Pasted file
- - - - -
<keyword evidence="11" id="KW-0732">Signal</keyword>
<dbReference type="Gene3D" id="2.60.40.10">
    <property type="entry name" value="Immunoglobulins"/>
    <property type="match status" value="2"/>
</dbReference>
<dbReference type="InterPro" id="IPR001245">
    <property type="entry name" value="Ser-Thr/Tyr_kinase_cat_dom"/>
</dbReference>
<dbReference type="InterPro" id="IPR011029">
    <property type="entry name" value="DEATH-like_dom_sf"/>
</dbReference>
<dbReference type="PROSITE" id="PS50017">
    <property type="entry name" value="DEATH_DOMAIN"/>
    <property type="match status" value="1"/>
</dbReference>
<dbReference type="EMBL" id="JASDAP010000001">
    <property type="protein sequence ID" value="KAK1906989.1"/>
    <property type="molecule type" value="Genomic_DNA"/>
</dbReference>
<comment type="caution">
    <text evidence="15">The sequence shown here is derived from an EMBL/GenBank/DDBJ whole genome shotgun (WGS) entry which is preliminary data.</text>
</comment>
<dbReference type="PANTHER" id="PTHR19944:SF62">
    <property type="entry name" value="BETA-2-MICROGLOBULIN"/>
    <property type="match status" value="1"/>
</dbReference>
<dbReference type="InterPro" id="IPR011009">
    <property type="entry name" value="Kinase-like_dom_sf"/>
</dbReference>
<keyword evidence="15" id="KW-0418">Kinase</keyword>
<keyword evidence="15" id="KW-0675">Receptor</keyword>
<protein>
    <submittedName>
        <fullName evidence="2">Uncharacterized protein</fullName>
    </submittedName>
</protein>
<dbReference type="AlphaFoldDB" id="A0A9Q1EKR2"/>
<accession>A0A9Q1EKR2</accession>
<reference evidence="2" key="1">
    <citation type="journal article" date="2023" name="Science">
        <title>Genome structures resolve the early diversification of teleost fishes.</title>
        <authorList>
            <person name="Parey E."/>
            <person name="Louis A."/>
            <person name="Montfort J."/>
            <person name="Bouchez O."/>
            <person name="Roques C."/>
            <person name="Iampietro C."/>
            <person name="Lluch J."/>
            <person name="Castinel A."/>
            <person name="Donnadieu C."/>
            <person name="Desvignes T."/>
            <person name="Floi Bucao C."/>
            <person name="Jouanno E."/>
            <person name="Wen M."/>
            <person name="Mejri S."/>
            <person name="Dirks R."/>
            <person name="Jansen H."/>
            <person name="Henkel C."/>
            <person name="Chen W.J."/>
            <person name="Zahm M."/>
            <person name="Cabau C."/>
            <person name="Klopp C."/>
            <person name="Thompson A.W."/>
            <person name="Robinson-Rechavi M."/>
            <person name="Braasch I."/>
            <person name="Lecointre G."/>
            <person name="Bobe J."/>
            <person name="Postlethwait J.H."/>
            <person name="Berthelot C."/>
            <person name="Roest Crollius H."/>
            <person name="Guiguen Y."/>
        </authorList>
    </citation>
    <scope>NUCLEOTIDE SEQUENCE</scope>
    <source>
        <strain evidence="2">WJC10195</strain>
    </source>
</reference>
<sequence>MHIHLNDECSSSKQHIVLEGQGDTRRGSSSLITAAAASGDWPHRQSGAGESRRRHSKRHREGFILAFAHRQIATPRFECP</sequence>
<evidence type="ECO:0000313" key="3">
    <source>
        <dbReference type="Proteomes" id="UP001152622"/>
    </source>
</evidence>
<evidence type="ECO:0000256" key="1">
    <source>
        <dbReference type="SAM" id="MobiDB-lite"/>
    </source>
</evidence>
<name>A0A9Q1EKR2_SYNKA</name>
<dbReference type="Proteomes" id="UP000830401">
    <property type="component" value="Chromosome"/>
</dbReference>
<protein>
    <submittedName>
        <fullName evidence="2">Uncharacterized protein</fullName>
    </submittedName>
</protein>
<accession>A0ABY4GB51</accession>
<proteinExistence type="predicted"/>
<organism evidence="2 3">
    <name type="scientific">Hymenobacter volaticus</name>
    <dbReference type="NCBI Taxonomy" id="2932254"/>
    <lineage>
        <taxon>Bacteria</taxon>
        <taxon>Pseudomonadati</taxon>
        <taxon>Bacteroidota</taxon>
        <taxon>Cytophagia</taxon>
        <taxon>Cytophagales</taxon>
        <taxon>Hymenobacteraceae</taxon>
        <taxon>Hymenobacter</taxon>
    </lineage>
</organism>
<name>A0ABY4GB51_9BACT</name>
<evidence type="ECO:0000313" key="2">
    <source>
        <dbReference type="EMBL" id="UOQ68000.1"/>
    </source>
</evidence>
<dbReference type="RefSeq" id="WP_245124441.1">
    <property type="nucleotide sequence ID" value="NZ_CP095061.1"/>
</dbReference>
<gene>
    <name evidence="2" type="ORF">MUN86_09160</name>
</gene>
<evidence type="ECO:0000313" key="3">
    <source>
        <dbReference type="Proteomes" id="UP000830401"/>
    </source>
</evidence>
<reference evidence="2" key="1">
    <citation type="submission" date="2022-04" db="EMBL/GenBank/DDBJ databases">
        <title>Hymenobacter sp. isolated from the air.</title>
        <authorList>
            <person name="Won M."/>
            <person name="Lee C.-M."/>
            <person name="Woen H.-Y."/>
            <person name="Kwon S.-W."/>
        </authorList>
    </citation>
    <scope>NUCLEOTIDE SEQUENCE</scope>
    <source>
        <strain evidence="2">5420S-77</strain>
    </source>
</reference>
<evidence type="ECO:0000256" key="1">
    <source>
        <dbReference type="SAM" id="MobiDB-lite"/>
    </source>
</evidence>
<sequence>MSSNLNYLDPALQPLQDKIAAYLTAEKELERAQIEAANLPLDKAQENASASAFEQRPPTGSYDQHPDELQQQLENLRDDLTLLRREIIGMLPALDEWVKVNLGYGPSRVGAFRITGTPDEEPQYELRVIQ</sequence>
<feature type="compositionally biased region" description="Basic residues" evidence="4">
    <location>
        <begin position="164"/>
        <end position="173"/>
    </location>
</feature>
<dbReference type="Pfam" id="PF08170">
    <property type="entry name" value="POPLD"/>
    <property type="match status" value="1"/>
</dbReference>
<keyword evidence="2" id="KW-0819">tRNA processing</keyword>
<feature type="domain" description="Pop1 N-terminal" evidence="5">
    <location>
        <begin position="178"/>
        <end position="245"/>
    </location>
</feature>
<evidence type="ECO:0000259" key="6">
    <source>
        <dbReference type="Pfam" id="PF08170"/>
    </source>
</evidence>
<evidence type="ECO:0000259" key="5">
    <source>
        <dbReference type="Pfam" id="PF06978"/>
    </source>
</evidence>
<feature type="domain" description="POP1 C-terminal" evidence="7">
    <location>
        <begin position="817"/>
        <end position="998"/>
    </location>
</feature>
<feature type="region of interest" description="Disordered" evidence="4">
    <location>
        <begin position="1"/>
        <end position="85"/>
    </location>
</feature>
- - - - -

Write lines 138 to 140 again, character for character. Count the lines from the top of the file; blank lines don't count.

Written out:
            <person name="Woen H.-Y."/>
            <person name="Kwon S.-W."/>
        </authorList>